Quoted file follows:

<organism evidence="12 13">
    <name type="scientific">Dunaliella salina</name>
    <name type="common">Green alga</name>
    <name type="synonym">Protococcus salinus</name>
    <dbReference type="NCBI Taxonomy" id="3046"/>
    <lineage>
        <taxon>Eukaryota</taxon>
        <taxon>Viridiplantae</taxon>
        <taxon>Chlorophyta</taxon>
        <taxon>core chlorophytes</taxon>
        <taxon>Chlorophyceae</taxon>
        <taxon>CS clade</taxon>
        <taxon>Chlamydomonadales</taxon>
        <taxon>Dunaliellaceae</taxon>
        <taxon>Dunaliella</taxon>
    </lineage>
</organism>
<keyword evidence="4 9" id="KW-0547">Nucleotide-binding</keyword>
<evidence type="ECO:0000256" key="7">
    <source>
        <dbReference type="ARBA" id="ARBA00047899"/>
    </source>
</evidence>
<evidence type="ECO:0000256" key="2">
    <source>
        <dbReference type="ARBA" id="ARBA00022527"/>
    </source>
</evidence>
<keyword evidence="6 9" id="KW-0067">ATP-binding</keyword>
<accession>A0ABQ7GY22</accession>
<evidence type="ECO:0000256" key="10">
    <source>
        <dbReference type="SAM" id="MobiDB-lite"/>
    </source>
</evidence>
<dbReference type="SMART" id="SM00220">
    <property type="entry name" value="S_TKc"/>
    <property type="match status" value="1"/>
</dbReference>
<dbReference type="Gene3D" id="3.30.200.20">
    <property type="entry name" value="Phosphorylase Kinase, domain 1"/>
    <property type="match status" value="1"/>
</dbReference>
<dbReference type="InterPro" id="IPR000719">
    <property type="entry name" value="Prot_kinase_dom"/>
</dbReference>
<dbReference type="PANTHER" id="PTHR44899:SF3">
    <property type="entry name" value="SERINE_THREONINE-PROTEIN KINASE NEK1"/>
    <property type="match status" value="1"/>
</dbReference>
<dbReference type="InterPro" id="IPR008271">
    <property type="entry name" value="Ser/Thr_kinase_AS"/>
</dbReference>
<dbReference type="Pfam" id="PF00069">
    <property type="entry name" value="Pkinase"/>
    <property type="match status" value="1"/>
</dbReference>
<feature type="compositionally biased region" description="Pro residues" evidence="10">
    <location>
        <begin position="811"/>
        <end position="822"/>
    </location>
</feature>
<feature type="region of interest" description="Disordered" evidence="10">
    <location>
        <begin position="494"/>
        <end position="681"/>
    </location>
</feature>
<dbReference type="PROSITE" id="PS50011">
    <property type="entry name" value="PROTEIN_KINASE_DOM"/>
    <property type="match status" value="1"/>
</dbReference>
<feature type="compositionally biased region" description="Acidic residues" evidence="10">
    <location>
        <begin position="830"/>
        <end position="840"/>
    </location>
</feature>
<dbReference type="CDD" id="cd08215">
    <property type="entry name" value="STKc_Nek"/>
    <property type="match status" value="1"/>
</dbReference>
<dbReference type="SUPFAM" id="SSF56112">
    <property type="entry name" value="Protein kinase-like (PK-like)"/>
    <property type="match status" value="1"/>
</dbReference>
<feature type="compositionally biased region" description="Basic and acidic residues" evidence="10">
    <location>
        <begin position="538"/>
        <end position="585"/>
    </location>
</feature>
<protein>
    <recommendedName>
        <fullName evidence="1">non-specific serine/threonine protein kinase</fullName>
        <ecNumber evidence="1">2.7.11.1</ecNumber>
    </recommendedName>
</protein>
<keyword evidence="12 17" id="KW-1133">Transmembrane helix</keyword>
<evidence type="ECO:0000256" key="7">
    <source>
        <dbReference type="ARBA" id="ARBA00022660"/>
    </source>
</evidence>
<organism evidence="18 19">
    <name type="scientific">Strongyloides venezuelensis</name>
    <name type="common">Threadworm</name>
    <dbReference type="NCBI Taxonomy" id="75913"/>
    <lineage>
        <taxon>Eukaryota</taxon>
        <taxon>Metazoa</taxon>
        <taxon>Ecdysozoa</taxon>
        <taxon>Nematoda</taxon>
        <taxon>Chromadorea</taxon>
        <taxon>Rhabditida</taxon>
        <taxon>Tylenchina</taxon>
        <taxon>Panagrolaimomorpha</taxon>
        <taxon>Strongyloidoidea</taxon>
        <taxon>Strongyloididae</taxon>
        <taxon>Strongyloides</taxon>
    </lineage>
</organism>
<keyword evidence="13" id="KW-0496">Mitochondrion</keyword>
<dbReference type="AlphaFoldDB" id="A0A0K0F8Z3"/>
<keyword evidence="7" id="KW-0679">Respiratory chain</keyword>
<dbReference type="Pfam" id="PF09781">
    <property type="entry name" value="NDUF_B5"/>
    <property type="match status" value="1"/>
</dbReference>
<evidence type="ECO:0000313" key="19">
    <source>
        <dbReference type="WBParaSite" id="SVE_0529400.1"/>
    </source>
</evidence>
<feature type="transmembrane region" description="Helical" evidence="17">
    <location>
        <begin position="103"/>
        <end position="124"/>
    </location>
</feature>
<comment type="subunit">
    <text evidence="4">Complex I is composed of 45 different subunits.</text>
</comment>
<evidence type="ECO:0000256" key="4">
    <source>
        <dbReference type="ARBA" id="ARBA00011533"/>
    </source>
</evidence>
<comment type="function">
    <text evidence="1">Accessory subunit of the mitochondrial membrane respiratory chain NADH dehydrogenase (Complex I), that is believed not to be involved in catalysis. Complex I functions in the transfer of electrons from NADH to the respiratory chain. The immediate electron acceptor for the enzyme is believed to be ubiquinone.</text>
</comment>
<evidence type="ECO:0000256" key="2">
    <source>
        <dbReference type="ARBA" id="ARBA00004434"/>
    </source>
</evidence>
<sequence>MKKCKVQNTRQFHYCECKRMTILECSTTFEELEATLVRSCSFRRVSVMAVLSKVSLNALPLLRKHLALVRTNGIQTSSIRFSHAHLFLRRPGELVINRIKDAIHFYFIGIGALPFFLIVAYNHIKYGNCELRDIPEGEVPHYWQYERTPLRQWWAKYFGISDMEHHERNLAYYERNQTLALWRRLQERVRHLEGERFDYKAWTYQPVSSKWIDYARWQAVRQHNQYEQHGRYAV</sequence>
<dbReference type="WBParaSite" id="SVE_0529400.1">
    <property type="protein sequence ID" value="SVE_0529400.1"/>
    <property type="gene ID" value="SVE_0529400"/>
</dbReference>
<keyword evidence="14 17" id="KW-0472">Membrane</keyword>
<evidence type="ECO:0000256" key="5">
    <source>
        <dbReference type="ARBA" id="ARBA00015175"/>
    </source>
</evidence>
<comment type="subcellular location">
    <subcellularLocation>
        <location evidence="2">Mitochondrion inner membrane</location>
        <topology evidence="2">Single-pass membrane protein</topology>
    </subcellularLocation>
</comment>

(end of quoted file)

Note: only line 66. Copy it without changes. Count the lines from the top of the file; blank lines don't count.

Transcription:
        <begin position="494"/>